It is no secret that many people have died for science. Some of the stories are tragic, while others seem a little on the absurd side. Take, for example, Alexander Bogdanov. he was a physician who believed that blood transfusions were the key to eternal youth. In order to test this idea, he gave himself a series of transfusions obtained from younger students. He died after giving himself a transfusion from one of his one such student...who (unfortunately) had malaria and tuberculosis.
A more well-known example is Marie Curie, who spent the last decades of her life campaigning to raise funds for a hospital and laboratory devoted to radiology. By the end of the 1920s, Marie’s health began to deteriorate. She suffered from fatigue, humming in her ears, dizziness, a low-grade fever, and gradual loss of eyesight. She was diagnosed with pernicious anemia, most likely an effect of the high levels of radiation she was exposed to for many years. Throughout this time, she continued her work at the Radium Institute in Paris, and she worked to secure funds for further research in that field that she devoted her life to.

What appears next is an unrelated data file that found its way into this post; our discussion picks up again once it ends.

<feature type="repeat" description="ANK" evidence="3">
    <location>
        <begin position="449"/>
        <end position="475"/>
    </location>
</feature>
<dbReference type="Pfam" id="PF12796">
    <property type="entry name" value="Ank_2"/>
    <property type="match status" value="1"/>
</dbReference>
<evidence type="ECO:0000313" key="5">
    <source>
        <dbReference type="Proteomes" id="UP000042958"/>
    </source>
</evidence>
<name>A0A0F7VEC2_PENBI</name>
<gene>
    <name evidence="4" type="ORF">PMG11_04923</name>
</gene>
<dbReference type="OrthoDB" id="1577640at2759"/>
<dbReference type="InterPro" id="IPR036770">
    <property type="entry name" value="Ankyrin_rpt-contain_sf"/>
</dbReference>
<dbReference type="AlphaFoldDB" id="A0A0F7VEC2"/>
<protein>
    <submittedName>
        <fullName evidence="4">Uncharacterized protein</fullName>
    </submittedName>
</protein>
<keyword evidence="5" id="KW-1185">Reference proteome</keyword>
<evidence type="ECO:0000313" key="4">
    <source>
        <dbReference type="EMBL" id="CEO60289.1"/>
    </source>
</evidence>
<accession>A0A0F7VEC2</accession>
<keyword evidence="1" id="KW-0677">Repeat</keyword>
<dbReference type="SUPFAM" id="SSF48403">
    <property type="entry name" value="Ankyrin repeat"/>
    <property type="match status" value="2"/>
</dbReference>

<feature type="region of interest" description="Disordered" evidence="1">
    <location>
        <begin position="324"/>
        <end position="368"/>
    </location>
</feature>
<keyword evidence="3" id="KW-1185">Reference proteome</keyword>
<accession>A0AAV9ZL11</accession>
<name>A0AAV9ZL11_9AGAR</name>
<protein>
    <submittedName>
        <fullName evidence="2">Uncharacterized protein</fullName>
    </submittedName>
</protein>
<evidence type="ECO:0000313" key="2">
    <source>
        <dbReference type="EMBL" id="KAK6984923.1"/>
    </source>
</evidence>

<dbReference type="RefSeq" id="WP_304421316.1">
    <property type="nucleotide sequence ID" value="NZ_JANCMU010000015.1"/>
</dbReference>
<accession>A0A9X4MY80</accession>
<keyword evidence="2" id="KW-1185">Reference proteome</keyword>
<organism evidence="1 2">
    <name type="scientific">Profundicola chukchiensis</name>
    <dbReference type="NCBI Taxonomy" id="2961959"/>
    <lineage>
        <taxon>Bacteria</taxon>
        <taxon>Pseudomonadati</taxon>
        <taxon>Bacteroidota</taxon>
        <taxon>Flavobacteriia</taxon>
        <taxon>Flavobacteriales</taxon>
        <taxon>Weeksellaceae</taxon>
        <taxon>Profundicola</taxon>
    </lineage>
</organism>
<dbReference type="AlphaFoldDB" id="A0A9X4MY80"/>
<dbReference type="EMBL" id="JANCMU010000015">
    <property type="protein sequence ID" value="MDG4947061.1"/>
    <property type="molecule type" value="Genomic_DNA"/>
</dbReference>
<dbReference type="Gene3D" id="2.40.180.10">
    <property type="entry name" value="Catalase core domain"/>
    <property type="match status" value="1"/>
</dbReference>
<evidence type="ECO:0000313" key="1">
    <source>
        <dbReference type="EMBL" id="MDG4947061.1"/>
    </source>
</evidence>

She died on July 4, 1934. To this day, the papers she wrote in the 1890s are considered too dangerous to handle because they are still highly radioactive. They are kept in lead-lined boxes and anyone who wishes to look at them must wear protective clothing.
Learn about other scientists who were killed by their work in the video below